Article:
How Things Work: Plasma converters

Imagine a waste disposal system that takes virtually anything in and produces pure energy in return. For those who have seen Back to the Future, a Mr. Fusion-like system of power would seem like an object of dreams. Today, however, plasma converter plants are promising nearly that. They provide a way of waste disposal that is not only environmentally friendly, but also produces a net gain of power in return.

The concept of a plasma converter is simple: destruction of waste by contact with superheated plasma, at a temperature of around 10,000°F.

First, the waste is ground up in giant grinders to ensure maximum surface area for efficient conversion. In a separate chamber, plasma, which is basically a mixture of positively and negatively charged particles, is created by passing an inert gas between two electrodes with an extremely high voltage difference.

This high voltage rips the electrons from the molecules of the gas, turning it into a “soup” of dissociated electrons and ions. Under these conditions, the pressurized gas can reach temperatures as high as 25,000°F. When the gas reaches the chamber holding the waste material, its temperature drops down to about 7000°F.

The waste is then poured into a furnace, where it is exposed to jets of plasma until it has been completely broken down into slag and gaseous components. The gaseous components are drained at the top while the slag is collected in pools below.
Heat from the drained gas is used to boil water, powering steam turbines that generate electricity. About two-thirds of this electricity is sufficient to power the plant itself; the remaining third is sold to the power grid. This makes plasma converters essentially self-sufficient. In fact, some plasma converter plants are marketed as power plants rather than waste disposal facilities to make them seem more appealing to investors.

Contrary to what one might think, plasma converters are not simply large incinerators; they do not destroy waste by burning or oxidization. Rather, the incredibly high temperatures of the plasma physically dissociate molecules, essentially breaking them down into their constituent atoms. Denser atoms eventually aggregate in liquid pools, forming slag, while lighter atoms form superheated gas, which helps maintain the heat in the furnace.

Depending on how the slag is cooled, it can take on various forms. Slag cooled in air forms a material which is strong and black, and can be used to pave roads. Slag cooled in water forms a sandy substance that can be used in construction.
One of the most useful end-products of slag, however, is formed by cooling it in jets of compressed air. Slag cooled in this way forms long strands of molten rock before solidifying. The result is a product, called rock wool, that resembles cotton candy. Rock wool has several interesting properties, including excellent insulation, extremely low density, and high absorbency. Experts speculate that these traits could be useful in fields like hydroponic agriculture, in which plants are grown without soil, and also in containing oil spills.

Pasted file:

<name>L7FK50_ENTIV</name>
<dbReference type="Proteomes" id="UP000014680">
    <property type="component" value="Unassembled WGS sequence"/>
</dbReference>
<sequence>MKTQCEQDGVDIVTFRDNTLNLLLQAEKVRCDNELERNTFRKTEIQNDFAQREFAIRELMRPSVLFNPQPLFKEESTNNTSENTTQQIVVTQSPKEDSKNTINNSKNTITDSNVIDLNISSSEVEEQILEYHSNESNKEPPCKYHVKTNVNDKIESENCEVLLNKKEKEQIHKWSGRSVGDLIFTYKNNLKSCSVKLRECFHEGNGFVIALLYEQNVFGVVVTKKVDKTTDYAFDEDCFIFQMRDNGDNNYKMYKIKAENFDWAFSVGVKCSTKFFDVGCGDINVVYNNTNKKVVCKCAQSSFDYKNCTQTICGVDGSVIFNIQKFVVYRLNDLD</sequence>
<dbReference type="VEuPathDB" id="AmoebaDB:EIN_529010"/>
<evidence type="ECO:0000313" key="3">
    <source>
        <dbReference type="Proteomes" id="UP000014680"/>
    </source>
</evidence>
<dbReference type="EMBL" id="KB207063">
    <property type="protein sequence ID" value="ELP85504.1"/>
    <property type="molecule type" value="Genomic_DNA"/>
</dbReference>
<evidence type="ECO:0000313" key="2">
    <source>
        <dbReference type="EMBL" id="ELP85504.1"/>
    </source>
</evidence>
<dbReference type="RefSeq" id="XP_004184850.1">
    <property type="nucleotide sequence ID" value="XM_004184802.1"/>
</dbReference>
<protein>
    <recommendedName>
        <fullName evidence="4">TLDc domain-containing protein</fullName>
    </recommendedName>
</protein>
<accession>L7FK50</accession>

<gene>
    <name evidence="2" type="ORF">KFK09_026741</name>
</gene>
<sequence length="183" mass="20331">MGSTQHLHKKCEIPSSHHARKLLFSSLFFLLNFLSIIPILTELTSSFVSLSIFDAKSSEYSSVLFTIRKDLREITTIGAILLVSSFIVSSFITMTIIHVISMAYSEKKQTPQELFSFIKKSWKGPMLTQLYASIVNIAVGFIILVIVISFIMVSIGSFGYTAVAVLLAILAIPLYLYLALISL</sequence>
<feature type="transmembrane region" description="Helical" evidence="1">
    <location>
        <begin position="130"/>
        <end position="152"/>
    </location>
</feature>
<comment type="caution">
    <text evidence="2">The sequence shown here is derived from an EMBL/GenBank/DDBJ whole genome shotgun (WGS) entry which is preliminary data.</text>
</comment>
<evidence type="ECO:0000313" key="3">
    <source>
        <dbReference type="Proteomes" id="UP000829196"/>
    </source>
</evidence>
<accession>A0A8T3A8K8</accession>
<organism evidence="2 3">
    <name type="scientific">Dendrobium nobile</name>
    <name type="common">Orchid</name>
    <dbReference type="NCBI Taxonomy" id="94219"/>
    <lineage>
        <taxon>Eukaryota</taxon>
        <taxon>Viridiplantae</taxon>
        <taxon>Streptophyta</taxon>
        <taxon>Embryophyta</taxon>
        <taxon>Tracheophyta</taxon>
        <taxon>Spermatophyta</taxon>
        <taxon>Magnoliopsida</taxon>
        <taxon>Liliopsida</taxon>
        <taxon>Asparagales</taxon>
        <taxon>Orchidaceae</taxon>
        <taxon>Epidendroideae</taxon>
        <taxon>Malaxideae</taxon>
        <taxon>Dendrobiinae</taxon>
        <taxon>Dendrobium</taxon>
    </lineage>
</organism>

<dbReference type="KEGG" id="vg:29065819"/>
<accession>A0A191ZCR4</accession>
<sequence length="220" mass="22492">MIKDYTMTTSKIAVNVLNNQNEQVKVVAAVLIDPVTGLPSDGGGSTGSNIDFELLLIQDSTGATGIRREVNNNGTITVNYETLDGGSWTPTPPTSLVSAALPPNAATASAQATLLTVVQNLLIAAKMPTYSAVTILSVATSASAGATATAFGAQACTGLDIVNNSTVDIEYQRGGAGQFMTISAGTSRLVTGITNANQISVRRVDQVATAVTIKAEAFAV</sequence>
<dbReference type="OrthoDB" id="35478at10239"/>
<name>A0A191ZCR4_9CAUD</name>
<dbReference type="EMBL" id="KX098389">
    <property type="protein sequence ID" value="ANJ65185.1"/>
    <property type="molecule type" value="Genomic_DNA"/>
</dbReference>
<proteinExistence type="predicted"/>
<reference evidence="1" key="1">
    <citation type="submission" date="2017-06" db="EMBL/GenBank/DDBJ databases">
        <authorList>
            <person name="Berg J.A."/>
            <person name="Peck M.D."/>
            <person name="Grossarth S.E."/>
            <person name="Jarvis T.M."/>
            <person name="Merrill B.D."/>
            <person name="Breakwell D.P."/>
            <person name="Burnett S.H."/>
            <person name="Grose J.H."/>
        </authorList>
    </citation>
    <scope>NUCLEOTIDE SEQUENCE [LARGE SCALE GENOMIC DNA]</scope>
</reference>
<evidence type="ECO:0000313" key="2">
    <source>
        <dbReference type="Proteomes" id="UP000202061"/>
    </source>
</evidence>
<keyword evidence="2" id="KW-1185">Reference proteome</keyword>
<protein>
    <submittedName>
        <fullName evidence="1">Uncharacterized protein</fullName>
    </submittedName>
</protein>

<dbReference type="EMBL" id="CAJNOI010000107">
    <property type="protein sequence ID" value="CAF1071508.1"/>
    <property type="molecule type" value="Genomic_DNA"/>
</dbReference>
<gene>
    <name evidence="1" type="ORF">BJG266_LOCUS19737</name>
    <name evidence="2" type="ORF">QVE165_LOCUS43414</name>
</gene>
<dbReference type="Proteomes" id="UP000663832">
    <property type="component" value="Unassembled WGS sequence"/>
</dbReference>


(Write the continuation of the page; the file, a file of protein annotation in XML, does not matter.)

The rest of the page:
Another major byproduct of the plasma converters is syngas, a mixture of hydrogen, carbon monoxide, and several other gases in varying ratios depending on the waste processed. Syngas can be refined into a fuel source, which can then be used to generate power. Syngas produces a large amount of power, though it is slightly less efficient than natural gas. The components of syngas, when purified, can also be put to use within the chemical industry.

One of the great advantages of plasma reactors is their ability to greatly reduce the mass and volume of waste. A study published in 1997 in the Journal of Environmental Management states that the weight of the slag is about 20 percent of the weight of the original waste, and the volume of the slag is about 5 percent that of the original waste’s volume. Even if the slag eventually ended up in a landfill, it would greatly reduce the amount of land required for the same amount of waste — not to mention that most of the waste would be put to better use.

In these days when land is becoming scarce, landfills are beginning to cost more and more per cubic ton. For instance, New York City spends an average of $90 dealing with every cubic ton of waste it produces, according to an article in Popular Science. In the same article, Startech, a plasma converter firm, states that a few of their plants could do it for under $36 a ton, and selling the byproducts would actually net up to a $15 profit per ton.

Seen in this light, plasma converters seem like a promise too good to be true. They provide a scheme for waste processing that is environmentally friendly, produces no hazardous byproducts, and creates one of today’s most valuable commodities: pure energy.